14. Pruessmann, K.P.; Weiger, M.; Scheidegger, M.B.; Boesiger, P. SENSE: Sensitivity encoding for fast MRI. Magn. Reson. Med. 1999, 42, 952–962. [Google Scholar] [CrossRef][Green Version]
  15. Lustig, M.; Donoho, D.; Pauly, J.M. Sparse MRI: The application of compressed sensing for rapid MR imaging. Magn. Reson. Med. 2007, 58, 1182–1195. [Google Scholar] [CrossRef] [PubMed][Green Version]
  16. Boubertakh, R.; Prieto, C.; Batchelor, P.; Uribe, S.; Atkinson, D.; Eggers, H.; Sørensen, T.; Hansen, M.; Razavi, R.; Schaeffter, T. Whole-heart imaging using undersampled radial phase encoding (RPE) and iterative sensitivity encoding (SENSE) reconstruction. Magn. Reson. Med. 2009, 62, 1331–1337. [Google Scholar] [CrossRef] [PubMed][Green Version]
  17. Akçakaya, M.; Basha, T.A.; Chan, R.H.; Rayatzadeh, H.; Kissinger, K.V.; Goddu, B.; Goepfert, L.A.; Manning, W.J.; Nezafat, R. Accelerated contrast-enhanced whole-heart coronary MRI using low-dimensional-structure self-learning and thresholding. Magn. Reson. Med. 2012, 67, 1434–1443. [Google Scholar] [CrossRef] [PubMed]
  18. Iyama, Y.; Nakaura, T.; Kidoh, M.; Kawahara, T.; Sakaino, N.; Harada, K.; Okuaki, T.; Yamashita, Y. Single-breath-hold whole-heart coronary MRA in healthy volunteers at 3.0-T MRI. Springerplus 2014, 3. [Google Scholar] [CrossRef] [PubMed]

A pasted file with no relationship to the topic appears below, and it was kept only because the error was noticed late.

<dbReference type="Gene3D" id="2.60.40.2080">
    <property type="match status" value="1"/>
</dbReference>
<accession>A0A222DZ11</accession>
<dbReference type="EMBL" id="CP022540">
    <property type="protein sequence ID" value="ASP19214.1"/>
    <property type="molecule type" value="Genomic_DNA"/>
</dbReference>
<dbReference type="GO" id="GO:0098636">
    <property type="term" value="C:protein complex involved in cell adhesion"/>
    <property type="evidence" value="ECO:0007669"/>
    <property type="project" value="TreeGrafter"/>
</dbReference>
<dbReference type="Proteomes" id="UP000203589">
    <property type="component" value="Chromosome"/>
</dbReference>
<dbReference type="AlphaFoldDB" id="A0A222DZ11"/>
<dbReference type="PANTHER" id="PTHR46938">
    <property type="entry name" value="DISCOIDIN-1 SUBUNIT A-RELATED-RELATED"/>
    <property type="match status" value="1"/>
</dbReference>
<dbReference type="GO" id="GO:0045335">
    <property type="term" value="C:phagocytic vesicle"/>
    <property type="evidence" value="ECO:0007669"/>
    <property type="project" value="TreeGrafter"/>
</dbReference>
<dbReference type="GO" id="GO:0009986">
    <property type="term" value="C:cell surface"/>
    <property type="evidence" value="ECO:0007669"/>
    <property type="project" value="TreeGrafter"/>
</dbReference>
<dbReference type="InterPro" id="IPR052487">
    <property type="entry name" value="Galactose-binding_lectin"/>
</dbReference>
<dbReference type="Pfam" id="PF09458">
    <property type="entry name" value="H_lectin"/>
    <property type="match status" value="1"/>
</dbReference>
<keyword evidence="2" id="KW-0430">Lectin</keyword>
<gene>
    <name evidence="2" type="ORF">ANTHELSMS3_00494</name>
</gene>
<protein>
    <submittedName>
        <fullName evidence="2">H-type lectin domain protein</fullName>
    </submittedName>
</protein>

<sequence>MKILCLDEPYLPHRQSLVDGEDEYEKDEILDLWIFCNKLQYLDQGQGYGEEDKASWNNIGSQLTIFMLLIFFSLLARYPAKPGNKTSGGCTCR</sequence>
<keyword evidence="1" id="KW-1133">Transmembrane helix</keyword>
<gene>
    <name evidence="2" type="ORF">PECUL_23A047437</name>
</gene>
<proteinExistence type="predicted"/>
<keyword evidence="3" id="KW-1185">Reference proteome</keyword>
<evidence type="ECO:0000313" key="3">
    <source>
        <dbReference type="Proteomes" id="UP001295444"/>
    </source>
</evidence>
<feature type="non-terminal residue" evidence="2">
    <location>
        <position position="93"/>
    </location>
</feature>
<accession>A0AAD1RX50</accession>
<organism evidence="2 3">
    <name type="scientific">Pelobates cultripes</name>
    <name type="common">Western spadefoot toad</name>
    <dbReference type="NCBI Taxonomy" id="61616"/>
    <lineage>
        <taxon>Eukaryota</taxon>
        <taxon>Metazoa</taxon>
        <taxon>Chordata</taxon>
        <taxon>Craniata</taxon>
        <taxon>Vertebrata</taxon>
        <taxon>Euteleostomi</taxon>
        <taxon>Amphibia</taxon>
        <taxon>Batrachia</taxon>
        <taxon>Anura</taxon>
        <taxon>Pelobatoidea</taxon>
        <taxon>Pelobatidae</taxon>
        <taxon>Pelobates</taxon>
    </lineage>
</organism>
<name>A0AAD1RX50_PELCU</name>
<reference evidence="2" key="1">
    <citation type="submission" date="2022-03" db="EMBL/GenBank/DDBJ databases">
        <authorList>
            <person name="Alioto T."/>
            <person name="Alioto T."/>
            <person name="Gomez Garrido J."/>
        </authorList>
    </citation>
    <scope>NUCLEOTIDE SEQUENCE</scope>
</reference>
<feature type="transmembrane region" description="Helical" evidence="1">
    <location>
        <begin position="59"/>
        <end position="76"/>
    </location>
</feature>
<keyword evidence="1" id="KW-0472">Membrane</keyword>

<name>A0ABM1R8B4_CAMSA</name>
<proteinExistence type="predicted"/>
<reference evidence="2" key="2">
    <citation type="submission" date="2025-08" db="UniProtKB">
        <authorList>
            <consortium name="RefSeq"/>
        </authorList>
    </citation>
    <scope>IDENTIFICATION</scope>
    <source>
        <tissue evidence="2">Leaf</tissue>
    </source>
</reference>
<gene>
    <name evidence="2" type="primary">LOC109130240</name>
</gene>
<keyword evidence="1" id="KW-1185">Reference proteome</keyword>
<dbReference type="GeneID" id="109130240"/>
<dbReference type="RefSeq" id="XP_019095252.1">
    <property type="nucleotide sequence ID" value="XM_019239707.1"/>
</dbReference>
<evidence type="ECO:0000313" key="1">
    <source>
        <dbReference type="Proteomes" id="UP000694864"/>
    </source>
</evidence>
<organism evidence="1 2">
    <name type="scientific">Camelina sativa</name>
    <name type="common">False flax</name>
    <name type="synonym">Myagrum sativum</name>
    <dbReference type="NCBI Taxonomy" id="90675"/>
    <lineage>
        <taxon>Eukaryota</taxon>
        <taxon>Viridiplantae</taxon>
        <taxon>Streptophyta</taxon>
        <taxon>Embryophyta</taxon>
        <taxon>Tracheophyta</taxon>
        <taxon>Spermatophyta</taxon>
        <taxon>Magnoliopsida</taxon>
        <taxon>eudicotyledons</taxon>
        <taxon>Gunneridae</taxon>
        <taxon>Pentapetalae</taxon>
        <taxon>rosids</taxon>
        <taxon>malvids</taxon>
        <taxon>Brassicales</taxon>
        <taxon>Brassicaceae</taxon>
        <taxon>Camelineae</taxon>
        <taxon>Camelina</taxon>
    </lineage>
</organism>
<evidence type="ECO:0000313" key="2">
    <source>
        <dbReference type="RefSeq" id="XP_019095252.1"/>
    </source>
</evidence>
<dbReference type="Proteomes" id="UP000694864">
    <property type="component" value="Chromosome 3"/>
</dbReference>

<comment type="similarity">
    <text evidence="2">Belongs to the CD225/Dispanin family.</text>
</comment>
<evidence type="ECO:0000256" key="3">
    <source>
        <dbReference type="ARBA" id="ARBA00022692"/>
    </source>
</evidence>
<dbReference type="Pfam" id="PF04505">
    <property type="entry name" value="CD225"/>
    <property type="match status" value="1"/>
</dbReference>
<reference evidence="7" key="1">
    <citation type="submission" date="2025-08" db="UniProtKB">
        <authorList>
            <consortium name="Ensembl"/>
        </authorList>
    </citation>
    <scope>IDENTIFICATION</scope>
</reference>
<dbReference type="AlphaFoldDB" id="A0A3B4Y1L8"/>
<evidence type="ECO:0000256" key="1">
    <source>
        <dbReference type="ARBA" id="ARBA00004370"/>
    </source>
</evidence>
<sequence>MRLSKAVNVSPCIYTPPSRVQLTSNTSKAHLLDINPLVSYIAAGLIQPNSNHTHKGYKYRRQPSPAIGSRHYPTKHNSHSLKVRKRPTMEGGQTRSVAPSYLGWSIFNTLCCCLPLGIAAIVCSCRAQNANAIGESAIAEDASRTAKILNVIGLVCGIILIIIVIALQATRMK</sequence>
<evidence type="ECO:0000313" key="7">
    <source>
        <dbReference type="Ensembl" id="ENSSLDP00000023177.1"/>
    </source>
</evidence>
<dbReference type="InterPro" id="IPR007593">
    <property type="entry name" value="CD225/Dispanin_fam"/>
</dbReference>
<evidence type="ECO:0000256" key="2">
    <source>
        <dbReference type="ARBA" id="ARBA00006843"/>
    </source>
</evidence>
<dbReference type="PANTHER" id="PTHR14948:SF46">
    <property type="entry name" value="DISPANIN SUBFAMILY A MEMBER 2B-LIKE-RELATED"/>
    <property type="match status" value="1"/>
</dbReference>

19. Edelman, R.R.; Giri, S.; Pursnani, A.; Botelho, M.P.F.; Li, W.; Koktzoglou, I. Breath-hold imaging of the coronary arteries using Quiescent-Interval Slice-Selective (QISS) magnetic resonance angiography: Pilot study at 1.5 Tesla and 3 Tesla. J. Cardiovasc. Magn. Reson. 2015, 17. [Google Scholar] [CrossRef] [PubMed]
  20. Etienne, A.; Botnar, R.M.; Van Muiswinkel, A.M.C.; Boesiger, P.; Manning, W.J.; Stuber, M. ”Soap-Bubble” visualization and quantitative analysis of 3D coronary magnetic resonance angiograms. Magn. Reson. Med. 2002, 48, 658–666. [Google Scholar] [CrossRef] [PubMed]
  21. Zheng, Y.; Tek, H.; Funka-Lea, G.; Zhou, S.K.; Vega-Higuera, F.; Comaniciu, D. Efficient detection of native and bypass coronary ostia in cardiac CT volumes: Anatomical vs. pathological structures. In Proceedings of the 14th International Conference on Medical Image Computing and Computer-Assisted Intervention, Toronto, ON, Canada, 18–22 September 2011; pp. 403–410. [Google Scholar] [CrossRef]